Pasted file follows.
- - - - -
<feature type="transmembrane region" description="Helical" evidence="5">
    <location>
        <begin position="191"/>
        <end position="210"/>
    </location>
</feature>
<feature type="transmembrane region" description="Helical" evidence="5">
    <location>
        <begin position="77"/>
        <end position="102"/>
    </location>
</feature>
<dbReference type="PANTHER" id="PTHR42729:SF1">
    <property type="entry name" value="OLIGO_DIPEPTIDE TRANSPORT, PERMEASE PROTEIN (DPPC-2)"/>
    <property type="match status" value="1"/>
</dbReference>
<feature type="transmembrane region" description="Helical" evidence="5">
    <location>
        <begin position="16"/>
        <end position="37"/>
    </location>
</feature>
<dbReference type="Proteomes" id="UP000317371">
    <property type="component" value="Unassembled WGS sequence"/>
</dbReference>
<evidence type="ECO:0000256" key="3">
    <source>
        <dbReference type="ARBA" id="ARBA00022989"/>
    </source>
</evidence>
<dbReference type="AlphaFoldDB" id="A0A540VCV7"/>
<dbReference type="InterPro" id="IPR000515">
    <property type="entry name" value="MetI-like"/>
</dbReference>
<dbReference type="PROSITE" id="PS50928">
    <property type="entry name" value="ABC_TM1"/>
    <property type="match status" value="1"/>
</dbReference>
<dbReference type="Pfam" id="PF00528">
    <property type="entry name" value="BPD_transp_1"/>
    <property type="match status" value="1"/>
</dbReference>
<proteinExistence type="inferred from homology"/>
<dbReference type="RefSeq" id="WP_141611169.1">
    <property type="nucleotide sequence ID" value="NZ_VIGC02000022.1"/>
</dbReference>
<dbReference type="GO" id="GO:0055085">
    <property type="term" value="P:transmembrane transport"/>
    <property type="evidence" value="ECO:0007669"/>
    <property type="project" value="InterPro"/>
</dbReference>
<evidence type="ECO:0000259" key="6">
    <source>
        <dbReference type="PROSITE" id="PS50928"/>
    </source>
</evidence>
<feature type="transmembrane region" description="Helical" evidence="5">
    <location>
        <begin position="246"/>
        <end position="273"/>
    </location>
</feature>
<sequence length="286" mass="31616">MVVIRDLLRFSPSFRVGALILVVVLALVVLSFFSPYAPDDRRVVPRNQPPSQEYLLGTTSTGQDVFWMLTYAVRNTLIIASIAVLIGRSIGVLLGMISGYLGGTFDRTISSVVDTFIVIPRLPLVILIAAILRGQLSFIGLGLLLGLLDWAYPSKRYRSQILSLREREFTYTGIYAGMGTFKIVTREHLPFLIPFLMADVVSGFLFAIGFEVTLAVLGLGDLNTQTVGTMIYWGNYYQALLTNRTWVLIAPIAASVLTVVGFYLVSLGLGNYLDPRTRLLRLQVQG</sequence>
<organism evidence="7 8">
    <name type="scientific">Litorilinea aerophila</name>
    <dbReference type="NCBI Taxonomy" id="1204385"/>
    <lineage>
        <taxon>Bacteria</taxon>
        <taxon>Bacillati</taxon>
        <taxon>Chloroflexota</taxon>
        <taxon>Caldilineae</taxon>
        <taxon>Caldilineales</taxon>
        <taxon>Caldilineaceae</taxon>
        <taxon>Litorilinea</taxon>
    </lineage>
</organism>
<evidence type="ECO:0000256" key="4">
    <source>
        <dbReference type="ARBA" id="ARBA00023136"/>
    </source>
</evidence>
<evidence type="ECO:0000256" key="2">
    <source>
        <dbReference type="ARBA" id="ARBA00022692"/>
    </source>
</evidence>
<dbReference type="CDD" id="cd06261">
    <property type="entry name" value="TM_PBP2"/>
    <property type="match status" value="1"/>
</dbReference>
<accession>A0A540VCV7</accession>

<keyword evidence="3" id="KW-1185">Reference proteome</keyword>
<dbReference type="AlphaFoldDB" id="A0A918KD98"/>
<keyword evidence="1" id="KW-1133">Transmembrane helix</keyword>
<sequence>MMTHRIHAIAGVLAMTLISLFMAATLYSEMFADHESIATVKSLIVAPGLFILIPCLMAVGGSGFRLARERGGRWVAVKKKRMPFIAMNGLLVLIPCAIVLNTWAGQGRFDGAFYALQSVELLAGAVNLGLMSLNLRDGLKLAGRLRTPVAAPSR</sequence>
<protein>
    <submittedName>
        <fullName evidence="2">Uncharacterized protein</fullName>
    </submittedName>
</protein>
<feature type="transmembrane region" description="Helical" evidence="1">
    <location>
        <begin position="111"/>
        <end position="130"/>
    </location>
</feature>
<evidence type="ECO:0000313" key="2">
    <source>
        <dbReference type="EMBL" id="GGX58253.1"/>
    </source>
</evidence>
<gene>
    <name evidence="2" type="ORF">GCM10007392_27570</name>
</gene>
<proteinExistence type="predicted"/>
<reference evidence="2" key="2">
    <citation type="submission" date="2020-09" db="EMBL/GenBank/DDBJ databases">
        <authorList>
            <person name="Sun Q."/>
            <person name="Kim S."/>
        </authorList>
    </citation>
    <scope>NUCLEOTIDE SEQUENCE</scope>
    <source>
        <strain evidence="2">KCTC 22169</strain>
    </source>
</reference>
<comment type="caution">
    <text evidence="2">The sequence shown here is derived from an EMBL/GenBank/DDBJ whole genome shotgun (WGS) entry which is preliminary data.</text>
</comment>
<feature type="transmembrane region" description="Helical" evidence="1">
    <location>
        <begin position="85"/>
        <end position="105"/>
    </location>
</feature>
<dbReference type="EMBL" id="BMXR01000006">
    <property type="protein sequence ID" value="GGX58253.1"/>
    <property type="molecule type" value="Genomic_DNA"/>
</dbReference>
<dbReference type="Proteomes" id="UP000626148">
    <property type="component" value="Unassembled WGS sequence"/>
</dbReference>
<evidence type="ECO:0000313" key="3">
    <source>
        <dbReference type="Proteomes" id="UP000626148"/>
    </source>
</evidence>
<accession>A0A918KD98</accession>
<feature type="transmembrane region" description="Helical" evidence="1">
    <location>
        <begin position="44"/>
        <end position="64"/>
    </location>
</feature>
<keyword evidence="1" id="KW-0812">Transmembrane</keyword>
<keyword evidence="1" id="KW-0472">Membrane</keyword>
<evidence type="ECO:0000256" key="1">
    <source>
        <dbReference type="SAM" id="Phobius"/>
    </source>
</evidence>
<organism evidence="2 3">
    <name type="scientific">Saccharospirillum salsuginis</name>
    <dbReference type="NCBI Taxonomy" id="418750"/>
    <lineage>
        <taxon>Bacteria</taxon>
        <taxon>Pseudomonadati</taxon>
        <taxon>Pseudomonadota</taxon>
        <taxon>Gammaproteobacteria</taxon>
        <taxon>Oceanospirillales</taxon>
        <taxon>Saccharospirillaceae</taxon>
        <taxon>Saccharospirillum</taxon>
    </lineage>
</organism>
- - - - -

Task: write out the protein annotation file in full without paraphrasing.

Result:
<feature type="transmembrane region" description="Helical" evidence="5">
    <location>
        <begin position="191"/>
        <end position="210"/>
    </location>
</feature>
<feature type="transmembrane region" description="Helical" evidence="5">
    <location>
        <begin position="77"/>
        <end position="102"/>
    </location>
</feature>
<dbReference type="PANTHER" id="PTHR42729:SF1">
    <property type="entry name" value="OLIGO_DIPEPTIDE TRANSPORT, PERMEASE PROTEIN (DPPC-2)"/>
    <property type="match status" value="1"/>
</dbReference>
<feature type="transmembrane region" description="Helical" evidence="5">
    <location>
        <begin position="16"/>
        <end position="37"/>
    </location>
</feature>
<dbReference type="Proteomes" id="UP000317371">
    <property type="component" value="Unassembled WGS sequence"/>
</dbReference>
<evidence type="ECO:0000256" key="3">
    <source>
        <dbReference type="ARBA" id="ARBA00022989"/>
    </source>
</evidence>
<dbReference type="AlphaFoldDB" id="A0A540VCV7"/>
<dbReference type="InterPro" id="IPR000515">
    <property type="entry name" value="MetI-like"/>
</dbReference>
<dbReference type="PROSITE" id="PS50928">
    <property type="entry name" value="ABC_TM1"/>
    <property type="match status" value="1"/>
</dbReference>
<dbReference type="Pfam" id="PF00528">
    <property type="entry name" value="BPD_transp_1"/>
    <property type="match status" value="1"/>
</dbReference>
<proteinExistence type="inferred from homology"/>
<dbReference type="RefSeq" id="WP_141611169.1">
    <property type="nucleotide sequence ID" value="NZ_VIGC02000022.1"/>
</dbReference>
<dbReference type="GO" id="GO:0055085">
    <property type="term" value="P:transmembrane transport"/>
    <property type="evidence" value="ECO:0007669"/>
    <property type="project" value="InterPro"/>
</dbReference>
<evidence type="ECO:0000259" key="6">
    <source>
        <dbReference type="PROSITE" id="PS50928"/>
    </source>
</evidence>
<feature type="transmembrane region" description="Helical" evidence="5">
    <location>
        <begin position="246"/>
        <end position="273"/>
    </location>
</feature>
<sequence length="286" mass="31616">MVVIRDLLRFSPSFRVGALILVVVLALVVLSFFSPYAPDDRRVVPRNQPPSQEYLLGTTSTGQDVFWMLTYAVRNTLIIASIAVLIGRSIGVLLGMISGYLGGTFDRTISSVVDTFIVIPRLPLVILIAAILRGQLSFIGLGLLLGLLDWAYPSKRYRSQILSLREREFTYTGIYAGMGTFKIVTREHLPFLIPFLMADVVSGFLFAIGFEVTLAVLGLGDLNTQTVGTMIYWGNYYQALLTNRTWVLIAPIAASVLTVVGFYLVSLGLGNYLDPRTRLLRLQVQG</sequence>
<organism evidence="7 8">
    <name type="scientific">Litorilinea aerophila</name>
    <dbReference type="NCBI Taxonomy" id="1204385"/>
    <lineage>
        <taxon>Bacteria</taxon>
        <taxon>Bacillati</taxon>
        <taxon>Chloroflexota</taxon>
        <taxon>Caldilineae</taxon>
        <taxon>Caldilineales</taxon>
        <taxon>Caldilineaceae</taxon>
        <taxon>Litorilinea</taxon>
    </lineage>
</organism>
<evidence type="ECO:0000256" key="4">
    <source>
        <dbReference type="ARBA" id="ARBA00023136"/>
    </source>
</evidence>
<evidence type="ECO:0000256" key="2">
    <source>
        <dbReference type="ARBA" id="ARBA00022692"/>
    </source>
</evidence>
<dbReference type="CDD" id="cd06261">
    <property type="entry name" value="TM_PBP2"/>
    <property type="match status" value="1"/>
</dbReference>
<accession>A0A540VCV7</accession>

<keyword evidence="3" id="KW-1185">Reference proteome</keyword>
<dbReference type="AlphaFoldDB" id="A0A918KD98"/>
<keyword evidence="1" id="KW-1133">Transmembrane helix</keyword>
<sequence>MMTHRIHAIAGVLAMTLISLFMAATLYSEMFADHESIATVKSLIVAPGLFILIPCLMAVGGSGFRLARERGGRWVAVKKKRMPFIAMNGLLVLIPCAIVLNTWAGQGRFDGAFYALQSVELLAGAVNLGLMSLNLRDGLKLAGRLRTPVAAPSR</sequence>
<protein>
    <submittedName>
        <fullName evidence="2">Uncharacterized protein</fullName>
    </submittedName>
</protein>
<feature type="transmembrane region" description="Helical" evidence="1">
    <location>
        <begin position="111"/>
        <end position="130"/>
    </location>
</feature>
<evidence type="ECO:0000313" key="2">
    <source>
        <dbReference type="EMBL" id="GGX58253.1"/>
    </source>
</evidence>
<gene>
    <name evidence="2" type="ORF">GCM10007392_27570</name>
</gene>
<proteinExistence type="predicted"/>
<reference evidence="2" key="2">
    <citation type="submission" date="2020-09" db="EMBL/GenBank/DDBJ databases">
        <authorList>
            <person name="Sun Q."/>
            <person name="Kim S."/>
        </authorList>
    </citation>
    <scope>NUCLEOTIDE SEQUENCE</scope>
    <source>
        <strain evidence="2">KCTC 22169</strain>
    </source>
</reference>
<comment type="caution">
    <text evidence="2">The sequence shown here is derived from an EMBL/GenBank/DDBJ whole genome shotgun (WGS) entry which is preliminary data.</text>
</comment>
<feature type="transmembrane region" description="Helical" evidence="1">
    <location>
        <begin position="85"/>
        <end position="105"/>
    </location>
</feature>
<dbReference type="EMBL" id="BMXR01000006">
    <property type="protein sequence ID" value="GGX58253.1"/>
    <property type="molecule type" value="Genomic_DNA"/>
</dbReference>
<dbReference type="Proteomes" id="UP000626148">
    <property type="component" value="Unassembled WGS sequence"/>
</dbReference>
<evidence type="ECO:0000313" key="3">
    <source>
        <dbReference type="Proteomes" id="UP000626148"/>
    </source>
</evidence>
<accession>A0A918KD98</accession>
<feature type="transmembrane region" description="Helical" evidence="1">
    <location>
        <begin position="44"/>
        <end position="64"/>
    </location>
</feature>
<keyword evidence="1" id="KW-0812">Transmembrane</keyword>
<keyword evidence="1" id="KW-0472">Membrane</keyword>
<evidence type="ECO:0000256" key="1">
    <source>
        <dbReference type="SAM" id="Phobius"/>
    </source>
</evidence>
<organism evidence="2 3">
    <name type="scientific">Saccharospirillum salsuginis</name>
    <dbReference type="NCBI Taxonomy" id="418750"/>
    <lineage>
        <taxon>Bacteria</taxon>
        <taxon>Pseudomonadati</taxon>
        <taxon>Pseudomonadota</taxon>
        <taxon>Gammaproteobacteria</taxon>
        <taxon>Oceanospirillales</taxon>
        <taxon>Saccharospirillaceae</taxon>
        <taxon>Saccharospirillum</taxon>
    </lineage>
</organism>